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The rise of peer-on-peer child sexual abuse

3 minute read

Mental, physical and sexual abuse
Survivors of abuse

Peer-on-peer child sexual abuse is a growing concern among parents. One in four child sexual abuse cases in Australia involves one child abusing another.

“Once a person has been sexually abused the emotional scars left can be debilitating,” says Shine Lawyers abuse law expertLisa Flynn.

"As a community we need to be doing everything we can to stop this alarming increase in the incidence of peer-on-peer abuse.”


Online pornography linked to child sexual abuse

Australian charity Act for Kids undertook research trying to determine why peer-on-peer abuse is increasing. The study identified three-quarters of respondents blame problematic sexual behaviours on access to online content.

“While there are a number of places children might learn problematic behaviours, easy access to age-inappropriate content is a major factor in influencing these young minds,” says Miranda Bain of Act for Kids.

Children can be exposed to pornography accidently while using search engines, by their peers through instant messaging or social networks, or may deliberately seek out explicit content.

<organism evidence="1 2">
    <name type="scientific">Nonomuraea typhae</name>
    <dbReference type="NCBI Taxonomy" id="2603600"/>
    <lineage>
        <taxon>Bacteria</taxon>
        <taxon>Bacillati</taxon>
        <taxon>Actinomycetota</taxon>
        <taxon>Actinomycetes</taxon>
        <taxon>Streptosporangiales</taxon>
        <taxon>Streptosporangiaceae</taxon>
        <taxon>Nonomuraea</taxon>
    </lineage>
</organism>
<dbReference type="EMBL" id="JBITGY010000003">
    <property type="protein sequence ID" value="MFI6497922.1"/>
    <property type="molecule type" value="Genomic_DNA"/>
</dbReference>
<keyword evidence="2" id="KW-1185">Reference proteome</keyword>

“There is a definite correlation between the increase in child-on-child sexual abuse and the accessibility to pornography on devices”, says Lisa Flynn.

“Children are being exposed to sexualised imagery that their brains are not developed enough to see which is not okay, but it is happening.”

Australian schools and institutions are failing to protect students

As sexually explicit content becomes easier for children to access, schools and institutions are failing to respond.

There has been a significant increase in enquires from parents of abused students considering legal action against schools.

Too often schools fail to record potential instances of sexual abuse, or even fail to inform parents of any incident occurring. Victims of peer-on-peer abuse should receive specialist counselling, rather than be ignored and risk suffering further trauma, says Lisa Flynn.

“This is inexcusable, it is absolutely not the time for inaction, or as we have seen in some cases, to be trying to protect a school’s reputation.”

What can Australian parents do to prevent peer-on-peer child sexual abuse?

The best way for parents to keep their children safe is to talk through what is inappropriate sexual behaviour.

“Now is definitely the time to be teaching our children that their peers should in no way be touching them inappropriately, invading their personal space or speaking in an inappropriately sexualised way,” says Lisa Flynn.

Parents should discuss with their children what to do when confronted with explicit online content.

The federal government’s eSafety Commissioner website can help parents stay informed on how children are using the internet and how to minimises its risks.

The Tame Technology section is particularly helpful, explaining how to use parental controls on a range of devices.

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